Disinvestment refers to the use of a concerted economic boycott to pressure a government, industry, or company towards a change in policy, or in the case of governments, even regime change. The term was first used in the 1980s, most commonly in the United States, to refer to the use of a concerted economic boycott designed to pressure the government of South Africa into abolishing its policy of apartheid. The term has also been applied to actions targeting Iran, Sudan, Northern Ireland, Myanmar, and Israel.
There is a movement to disinvest from coal, oil and gas companies. It is a social movement which urges everyone from individual investors to large institutions to remove their investments (to divest) from publicly listed oil, gas and coal companies, with the intention of combating climate change by reducing the amount of greenhouse gases released into the atmosphere, and holding the oil, gas and coal companies responsible for their role in climate change.
Founder of the movement Bill McKibben, a researcher and academic from University of Victoria, and creator of the webpage 350.org stated: “If it is wrong to wreck the climate, then it is wrong to profit from the wreckage. We believe […] organizations that serve the public good should divest from fossil fuels”
Eighteen American states have passed laws requiring the divestment of state pension funds from firms doing business with Iran.
The most frequently-encountered method of "disinvesting" was to persuade state, county and municipal governments to sell their stock in companies which had a presence in South Africa, such shares having been previously placed in the portfolio of the state's, county's or city's pension fund. Several states and localities did pass legislation ordering the sale of such securities, most notably the city of San Francisco. An array of celebrities, including singer Paul Simon, actively supported the cause.
Many conservatives opposed the disinvestment campaign, accusing its advocates of hypocrisy for not also proposing that the same sanctions be leveled on either the Soviet Union or the People's Republic of China. Ronald Reagan, who was the President of the United States during the time the disinvestment movement was at its peak, also opposed it, instead favoring a policy of "constructive engagement" with the Pretoria regime. Some offered as an alternative to disinvestment the so-called "Sullivan Principles", named after Reverend Leon Sullivan, an African-American clergyman who served on the Board of Directors of General Motors. These principles called for corporations doing business in South Africa to adhere to strict standards of non-discrimination in hiring and promotions, so as to set a positive example.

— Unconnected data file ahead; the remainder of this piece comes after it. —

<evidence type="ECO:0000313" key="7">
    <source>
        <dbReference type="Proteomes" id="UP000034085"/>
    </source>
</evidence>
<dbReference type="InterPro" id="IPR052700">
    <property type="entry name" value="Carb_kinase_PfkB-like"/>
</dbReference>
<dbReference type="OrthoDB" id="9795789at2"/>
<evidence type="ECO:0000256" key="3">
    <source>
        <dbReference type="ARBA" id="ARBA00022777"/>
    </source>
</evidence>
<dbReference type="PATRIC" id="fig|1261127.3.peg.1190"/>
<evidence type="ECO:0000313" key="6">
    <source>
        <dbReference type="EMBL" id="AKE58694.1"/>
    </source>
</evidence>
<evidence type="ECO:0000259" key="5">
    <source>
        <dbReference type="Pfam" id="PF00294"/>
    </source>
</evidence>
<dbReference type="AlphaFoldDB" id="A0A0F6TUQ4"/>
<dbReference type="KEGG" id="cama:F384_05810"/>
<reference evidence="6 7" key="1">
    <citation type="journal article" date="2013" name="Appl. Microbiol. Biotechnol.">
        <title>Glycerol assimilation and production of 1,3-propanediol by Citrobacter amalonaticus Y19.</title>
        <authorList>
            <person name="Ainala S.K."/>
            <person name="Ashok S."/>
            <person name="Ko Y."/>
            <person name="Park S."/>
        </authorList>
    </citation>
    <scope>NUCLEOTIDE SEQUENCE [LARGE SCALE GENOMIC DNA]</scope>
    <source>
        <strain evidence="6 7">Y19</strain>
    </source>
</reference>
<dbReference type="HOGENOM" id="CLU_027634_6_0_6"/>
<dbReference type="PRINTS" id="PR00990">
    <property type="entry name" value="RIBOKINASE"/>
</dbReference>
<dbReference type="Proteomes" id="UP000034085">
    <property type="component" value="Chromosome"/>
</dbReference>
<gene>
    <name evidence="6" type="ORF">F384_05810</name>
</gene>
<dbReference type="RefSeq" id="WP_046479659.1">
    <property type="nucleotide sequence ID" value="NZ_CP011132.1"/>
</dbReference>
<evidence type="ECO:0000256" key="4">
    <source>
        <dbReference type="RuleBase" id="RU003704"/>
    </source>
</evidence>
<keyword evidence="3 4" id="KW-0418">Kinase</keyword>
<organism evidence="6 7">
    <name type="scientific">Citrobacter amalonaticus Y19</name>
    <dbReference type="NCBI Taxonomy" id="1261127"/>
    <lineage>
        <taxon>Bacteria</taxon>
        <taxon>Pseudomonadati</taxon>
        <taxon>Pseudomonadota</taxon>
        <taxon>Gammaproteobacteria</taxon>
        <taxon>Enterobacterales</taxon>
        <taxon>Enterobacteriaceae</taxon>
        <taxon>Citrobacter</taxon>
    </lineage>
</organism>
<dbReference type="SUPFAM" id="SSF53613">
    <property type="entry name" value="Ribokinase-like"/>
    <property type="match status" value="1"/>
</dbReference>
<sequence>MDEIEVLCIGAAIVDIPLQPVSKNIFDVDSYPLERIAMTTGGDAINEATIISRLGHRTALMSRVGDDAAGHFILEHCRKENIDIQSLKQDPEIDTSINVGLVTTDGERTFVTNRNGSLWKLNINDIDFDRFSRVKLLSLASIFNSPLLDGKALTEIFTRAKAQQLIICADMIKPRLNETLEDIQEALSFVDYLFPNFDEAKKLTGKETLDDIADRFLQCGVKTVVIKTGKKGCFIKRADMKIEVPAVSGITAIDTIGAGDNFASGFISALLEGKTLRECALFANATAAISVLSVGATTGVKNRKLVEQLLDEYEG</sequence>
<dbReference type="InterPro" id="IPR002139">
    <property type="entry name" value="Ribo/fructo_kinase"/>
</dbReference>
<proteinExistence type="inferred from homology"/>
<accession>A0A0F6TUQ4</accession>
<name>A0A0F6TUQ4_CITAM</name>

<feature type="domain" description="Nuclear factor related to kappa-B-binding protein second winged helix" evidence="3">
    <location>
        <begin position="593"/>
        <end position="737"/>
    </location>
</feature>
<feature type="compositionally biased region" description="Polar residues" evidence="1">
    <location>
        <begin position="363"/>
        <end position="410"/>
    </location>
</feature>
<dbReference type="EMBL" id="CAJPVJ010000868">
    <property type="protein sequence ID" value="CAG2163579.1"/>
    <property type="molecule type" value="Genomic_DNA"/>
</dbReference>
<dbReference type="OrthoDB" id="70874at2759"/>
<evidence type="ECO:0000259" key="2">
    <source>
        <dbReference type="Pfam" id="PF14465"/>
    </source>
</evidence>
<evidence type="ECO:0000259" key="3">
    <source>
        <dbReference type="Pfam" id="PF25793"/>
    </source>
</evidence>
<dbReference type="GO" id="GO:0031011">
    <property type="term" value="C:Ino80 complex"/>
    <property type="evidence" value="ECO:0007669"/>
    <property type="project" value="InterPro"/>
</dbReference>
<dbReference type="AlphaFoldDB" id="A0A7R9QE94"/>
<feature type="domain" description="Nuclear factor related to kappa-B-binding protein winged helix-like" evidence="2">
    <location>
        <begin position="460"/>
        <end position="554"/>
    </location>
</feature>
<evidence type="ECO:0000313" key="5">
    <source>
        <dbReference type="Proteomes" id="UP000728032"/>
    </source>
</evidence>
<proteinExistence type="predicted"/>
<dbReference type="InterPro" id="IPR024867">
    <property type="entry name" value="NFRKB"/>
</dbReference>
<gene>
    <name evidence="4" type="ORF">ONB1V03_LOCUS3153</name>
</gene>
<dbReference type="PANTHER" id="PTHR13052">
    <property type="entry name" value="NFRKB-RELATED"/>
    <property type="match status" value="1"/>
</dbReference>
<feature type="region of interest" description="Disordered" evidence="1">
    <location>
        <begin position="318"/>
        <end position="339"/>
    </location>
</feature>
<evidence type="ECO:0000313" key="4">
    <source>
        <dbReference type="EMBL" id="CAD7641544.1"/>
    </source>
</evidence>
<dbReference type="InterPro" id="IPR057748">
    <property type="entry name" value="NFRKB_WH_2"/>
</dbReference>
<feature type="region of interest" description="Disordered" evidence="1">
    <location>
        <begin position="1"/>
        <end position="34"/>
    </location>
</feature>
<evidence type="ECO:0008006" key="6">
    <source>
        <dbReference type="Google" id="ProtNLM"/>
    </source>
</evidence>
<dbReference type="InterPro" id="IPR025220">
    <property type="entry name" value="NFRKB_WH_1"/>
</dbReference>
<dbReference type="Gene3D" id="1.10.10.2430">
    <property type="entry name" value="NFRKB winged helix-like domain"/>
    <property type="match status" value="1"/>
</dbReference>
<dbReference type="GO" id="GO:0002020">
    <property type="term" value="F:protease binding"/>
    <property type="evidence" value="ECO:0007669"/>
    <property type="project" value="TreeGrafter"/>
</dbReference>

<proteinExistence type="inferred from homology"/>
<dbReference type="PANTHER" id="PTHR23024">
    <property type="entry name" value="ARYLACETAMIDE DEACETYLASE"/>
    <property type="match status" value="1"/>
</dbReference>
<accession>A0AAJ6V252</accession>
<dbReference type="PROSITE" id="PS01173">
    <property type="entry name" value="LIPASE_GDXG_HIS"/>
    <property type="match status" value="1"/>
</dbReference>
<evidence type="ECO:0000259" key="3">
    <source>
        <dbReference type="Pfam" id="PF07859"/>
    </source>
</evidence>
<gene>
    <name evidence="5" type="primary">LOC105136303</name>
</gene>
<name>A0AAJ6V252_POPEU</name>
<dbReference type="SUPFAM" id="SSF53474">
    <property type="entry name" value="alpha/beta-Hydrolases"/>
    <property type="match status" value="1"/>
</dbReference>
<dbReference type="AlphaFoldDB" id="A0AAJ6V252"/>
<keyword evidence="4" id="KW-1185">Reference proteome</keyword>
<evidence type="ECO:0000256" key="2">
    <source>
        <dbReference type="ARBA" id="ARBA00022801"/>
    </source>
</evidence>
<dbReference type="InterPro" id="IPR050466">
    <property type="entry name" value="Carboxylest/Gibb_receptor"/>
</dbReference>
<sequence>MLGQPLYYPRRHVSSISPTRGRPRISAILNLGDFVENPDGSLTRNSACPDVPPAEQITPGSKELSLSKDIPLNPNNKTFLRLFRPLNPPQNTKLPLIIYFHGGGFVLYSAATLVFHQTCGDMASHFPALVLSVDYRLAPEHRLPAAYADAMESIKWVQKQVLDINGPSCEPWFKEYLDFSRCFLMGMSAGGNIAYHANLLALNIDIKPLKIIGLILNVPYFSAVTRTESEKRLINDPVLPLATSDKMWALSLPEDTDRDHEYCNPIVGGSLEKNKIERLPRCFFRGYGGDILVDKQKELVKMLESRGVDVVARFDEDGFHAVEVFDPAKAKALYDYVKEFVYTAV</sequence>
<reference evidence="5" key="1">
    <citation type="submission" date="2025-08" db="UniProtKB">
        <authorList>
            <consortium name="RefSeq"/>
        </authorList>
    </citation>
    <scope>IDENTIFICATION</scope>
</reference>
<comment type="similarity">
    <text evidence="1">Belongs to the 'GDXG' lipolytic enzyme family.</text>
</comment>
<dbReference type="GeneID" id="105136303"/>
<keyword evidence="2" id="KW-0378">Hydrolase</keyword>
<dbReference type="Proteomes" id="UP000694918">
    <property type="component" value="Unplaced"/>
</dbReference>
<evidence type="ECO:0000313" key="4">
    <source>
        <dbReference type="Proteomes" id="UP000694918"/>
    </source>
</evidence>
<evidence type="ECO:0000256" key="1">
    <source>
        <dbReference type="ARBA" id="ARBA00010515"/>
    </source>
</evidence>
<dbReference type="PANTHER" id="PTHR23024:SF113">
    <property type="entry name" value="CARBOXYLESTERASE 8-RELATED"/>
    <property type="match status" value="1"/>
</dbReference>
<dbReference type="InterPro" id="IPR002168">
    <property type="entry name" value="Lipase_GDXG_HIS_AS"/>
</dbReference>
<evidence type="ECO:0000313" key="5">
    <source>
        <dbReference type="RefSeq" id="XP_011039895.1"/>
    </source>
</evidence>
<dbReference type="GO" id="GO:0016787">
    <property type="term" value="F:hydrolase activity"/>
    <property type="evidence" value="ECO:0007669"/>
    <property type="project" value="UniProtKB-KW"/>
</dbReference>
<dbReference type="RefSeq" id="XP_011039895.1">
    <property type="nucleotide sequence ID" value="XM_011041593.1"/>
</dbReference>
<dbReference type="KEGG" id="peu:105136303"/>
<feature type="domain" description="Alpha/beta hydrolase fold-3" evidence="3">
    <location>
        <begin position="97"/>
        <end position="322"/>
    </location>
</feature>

There was also a less well-publicized movement to apply the strategy of disinvestment to Northern Ireland, as some prominent Irish-American politicians sought to have state and local governments sell their stock in companies doing business in that part of the United Kingdom. This movement featured its own counterpart to the Sullivan Principles; known as the "MacBride Principles" (named for Nobel Peace Prize winner Sean MacBride), which called for American and other foreign companies to take the initiative in alleviating alleged discrimination against Roman Catholics by adopting policies resembling affirmative action. The effort to disinvest in Northern Ireland met with little success, but the United States Congress did pass (and then-President Bill Clinton signed) a law requiring American companies with interests there to implement most of the MacBride Principles in 1998.
Though in place long before the term "disinvestment" was coined, the United States embargo against Cuba meets many of the criteria for designation as such — and a provision more closely paralleling the disinvestment strategy aimed at South Africa was added in 1996, when the United States Congress passed the Helms-Burton Act, which penalized owners of foreign businesses which invested in former American firms that had been nationalized by Fidel Castro's government after the Cuban revolution of 1959. The passage of this law was widely seen as a reprisal for an incident in which Cuban military aircraft shot down two private planes flown by Cuban exiles living in Florida, who were searching for Cubans attempting to escape to Miami.
During the late 1990s and early 2000s several Christian groups in North America campaigned for disinvestment from Sudan because of the Muslim-dominated government's long conflict with the breakaway, mostly Christian region of Southern Sudan. One particular target of this campaign was the Canadian oil company, Talisman Energy which eventually left the country, and was supplanted by Chinese investors.